Give Yourself Permission To Fail

 

picmonkey

In the first year that G and I were married I decided to return to study. I enrolled in a very serious business management subject and began my first assignment with an essay on management systems. I had absolutely no interest in management systems but I figured it would help out at work and get me one step closer to a promotion. I interviewed our CEO for the project, and then castigated our Sales Manager on his poor management skills, you know, because I now knew all there was to know about management systems. I then submitted one thousand words of what I can only imagine now was a badly referenced and wordy ramble.

When my first assignment returned to me via the mailbox (because that’s how it worked in 1999) covered in red pen with a big fat fail prominently displayed on the front I was devastated. I went into my room, sat on the bed and stared at the page. I was shocked, defeated and embarrassed. I then made what had become my signature Kirsty move. I gave up. All of the energy that belonged to study simply shifted in another direction.

G and I have now been married for 15 years. Over those years I’ve made murmurs here and there of more study, perhaps I could start this, perhaps I should do that. I’ve thought about businesses to begin, and considered changing careers to suit whatever location we were in at the time. I think when the children were really little I did what a lot of transient parents do and wondered if I should get a job at the school. I knew I had no interest in education, but oh how those school holidays appealed to a girl who wanted to be able to take her children home for the summer. I tried to think of things I could make, something I could sell. I went back to the office in the locations that I was able but it wasn’t always viable. I floated from idea to idea.

For some reason when I began blogging it stuck. Even though it was a hobby there was something about it that kept me coming back. Instead of slowing down and petering off, over time I became more enthusiastic. I wanted to learn more about social media, I wrote more and more, attended conferences and started to follow people who made a business out of blogging. Last year when I finally put it all together and began to see how it could work I realised I wanted to do a Bachelor of Media Communication. When I looked at every subject in the degree there wasn’t a thing that I didn’t want to know more about. From Digital Media to Professional Writing it had everything I wanted to learn.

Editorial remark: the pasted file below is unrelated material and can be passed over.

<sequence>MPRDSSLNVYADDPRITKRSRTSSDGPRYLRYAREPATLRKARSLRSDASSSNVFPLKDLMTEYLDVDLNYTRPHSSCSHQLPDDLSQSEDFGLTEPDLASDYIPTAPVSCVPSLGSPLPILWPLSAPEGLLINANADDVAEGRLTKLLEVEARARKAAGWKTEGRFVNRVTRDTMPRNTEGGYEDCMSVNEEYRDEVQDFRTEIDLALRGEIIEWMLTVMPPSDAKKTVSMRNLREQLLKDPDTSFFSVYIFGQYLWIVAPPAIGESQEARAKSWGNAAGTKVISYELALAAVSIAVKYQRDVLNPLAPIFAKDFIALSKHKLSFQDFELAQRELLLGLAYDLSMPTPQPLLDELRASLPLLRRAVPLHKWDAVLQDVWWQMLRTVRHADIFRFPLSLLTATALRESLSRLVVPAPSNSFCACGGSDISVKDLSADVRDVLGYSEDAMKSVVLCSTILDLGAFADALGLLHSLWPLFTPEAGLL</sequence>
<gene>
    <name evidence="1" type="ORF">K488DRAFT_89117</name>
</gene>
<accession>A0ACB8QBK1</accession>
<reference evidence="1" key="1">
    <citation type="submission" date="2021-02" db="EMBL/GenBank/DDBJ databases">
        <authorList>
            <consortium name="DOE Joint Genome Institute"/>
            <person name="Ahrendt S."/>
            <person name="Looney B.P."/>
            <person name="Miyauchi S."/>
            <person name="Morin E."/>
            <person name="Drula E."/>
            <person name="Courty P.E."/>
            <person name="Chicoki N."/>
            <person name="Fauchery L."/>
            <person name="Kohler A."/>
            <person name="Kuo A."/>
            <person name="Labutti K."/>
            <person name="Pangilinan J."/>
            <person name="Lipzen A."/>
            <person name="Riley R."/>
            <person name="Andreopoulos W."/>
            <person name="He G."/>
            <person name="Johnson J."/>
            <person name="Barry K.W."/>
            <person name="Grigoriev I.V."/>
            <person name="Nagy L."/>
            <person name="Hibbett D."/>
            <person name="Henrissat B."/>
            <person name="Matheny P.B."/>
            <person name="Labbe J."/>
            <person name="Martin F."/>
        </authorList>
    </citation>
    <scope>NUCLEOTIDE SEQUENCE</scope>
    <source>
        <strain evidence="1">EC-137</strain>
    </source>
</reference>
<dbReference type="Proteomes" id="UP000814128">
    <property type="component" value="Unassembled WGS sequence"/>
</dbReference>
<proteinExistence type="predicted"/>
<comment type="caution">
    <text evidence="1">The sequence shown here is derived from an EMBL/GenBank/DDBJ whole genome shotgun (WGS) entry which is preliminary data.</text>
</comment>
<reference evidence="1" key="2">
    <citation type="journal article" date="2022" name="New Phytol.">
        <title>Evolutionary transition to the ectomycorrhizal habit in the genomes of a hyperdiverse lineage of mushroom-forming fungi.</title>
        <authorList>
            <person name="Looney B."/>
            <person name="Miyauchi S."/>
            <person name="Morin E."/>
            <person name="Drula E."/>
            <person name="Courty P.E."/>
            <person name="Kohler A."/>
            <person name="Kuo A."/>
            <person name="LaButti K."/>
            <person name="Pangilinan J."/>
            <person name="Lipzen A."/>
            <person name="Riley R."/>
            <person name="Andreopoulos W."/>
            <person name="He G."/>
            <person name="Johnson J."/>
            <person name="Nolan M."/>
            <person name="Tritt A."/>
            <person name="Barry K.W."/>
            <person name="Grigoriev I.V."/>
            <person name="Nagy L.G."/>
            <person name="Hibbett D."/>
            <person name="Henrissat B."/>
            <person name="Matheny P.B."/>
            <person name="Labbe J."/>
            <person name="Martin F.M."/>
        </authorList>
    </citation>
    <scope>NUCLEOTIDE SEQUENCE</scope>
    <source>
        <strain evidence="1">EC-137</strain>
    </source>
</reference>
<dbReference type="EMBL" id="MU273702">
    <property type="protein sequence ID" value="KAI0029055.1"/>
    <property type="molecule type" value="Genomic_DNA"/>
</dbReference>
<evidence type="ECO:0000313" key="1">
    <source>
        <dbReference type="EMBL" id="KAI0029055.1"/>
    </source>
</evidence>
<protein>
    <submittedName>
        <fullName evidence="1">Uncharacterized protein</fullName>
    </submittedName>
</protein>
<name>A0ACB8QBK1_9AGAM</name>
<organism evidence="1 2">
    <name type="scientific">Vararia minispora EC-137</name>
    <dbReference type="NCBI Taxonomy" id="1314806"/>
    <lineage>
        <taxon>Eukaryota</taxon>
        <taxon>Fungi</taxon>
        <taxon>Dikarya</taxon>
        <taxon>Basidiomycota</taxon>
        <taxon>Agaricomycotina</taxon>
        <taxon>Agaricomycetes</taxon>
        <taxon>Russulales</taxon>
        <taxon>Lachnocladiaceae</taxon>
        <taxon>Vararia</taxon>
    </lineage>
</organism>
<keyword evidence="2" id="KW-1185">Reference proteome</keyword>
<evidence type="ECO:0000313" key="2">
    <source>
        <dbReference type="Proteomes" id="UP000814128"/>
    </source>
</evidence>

After I enrolled I spoke to a fellow Aussie expat in Singapore who appeared to be blitzing her online studies. She confessed it had taken awhile to find her thing. “This is my third attempt, I started with something different and hated it, and then something else again, but I really enjoy what I’m doing now”. I was drawn to her story of how she’d kept going, there’s a certain amount of confidence required when telling friends and family that you were wrong. You’d picked the wrong thing – failed in both judgement and energy. She could have stopped after the first subject and decided that online study just wasn’t for her. I wondered if her friends or family made quiet observations/judgements about her lack of finishing? And then I realised she’d done something that most of us struggle to do.

She’d given herself the permission to fail.

We need to give ourselves permission to fail. Maybe you’re like me. Maybe you stopped work for six months to have a baby, seven years ago. Or maybe you went back to work but had to accept something that worked around your children? Or maybe you’ve somehow just got stuck doing something you no longer feel is you.

You’re allowed to speculate, you’re allowed to enrol and not finish. You’re allowed to share an idea that never originates. You’re allowed to dream, to plot, to plan, and to never get going. All of those things are a step towards you finding your thing.

I’ve just completed my first four subjects. The past ten months have involved returning to the library, sitting up at 3am on a school night with an assignment deadline, and listening to lectures online while driving around Doha. I’ve missed events with the kids, stayed inside studying while others have walked on the beach, and declined nights out with the girls to fit it all in. And as much as I’ve whined and lost sleep – I have adored it. One morning earlier this week I opened my email to discover I’d received my first distinction. I sat on my bed, stared at my result, this time without the embarrassment or shame.

Give yourself the permission to fail.

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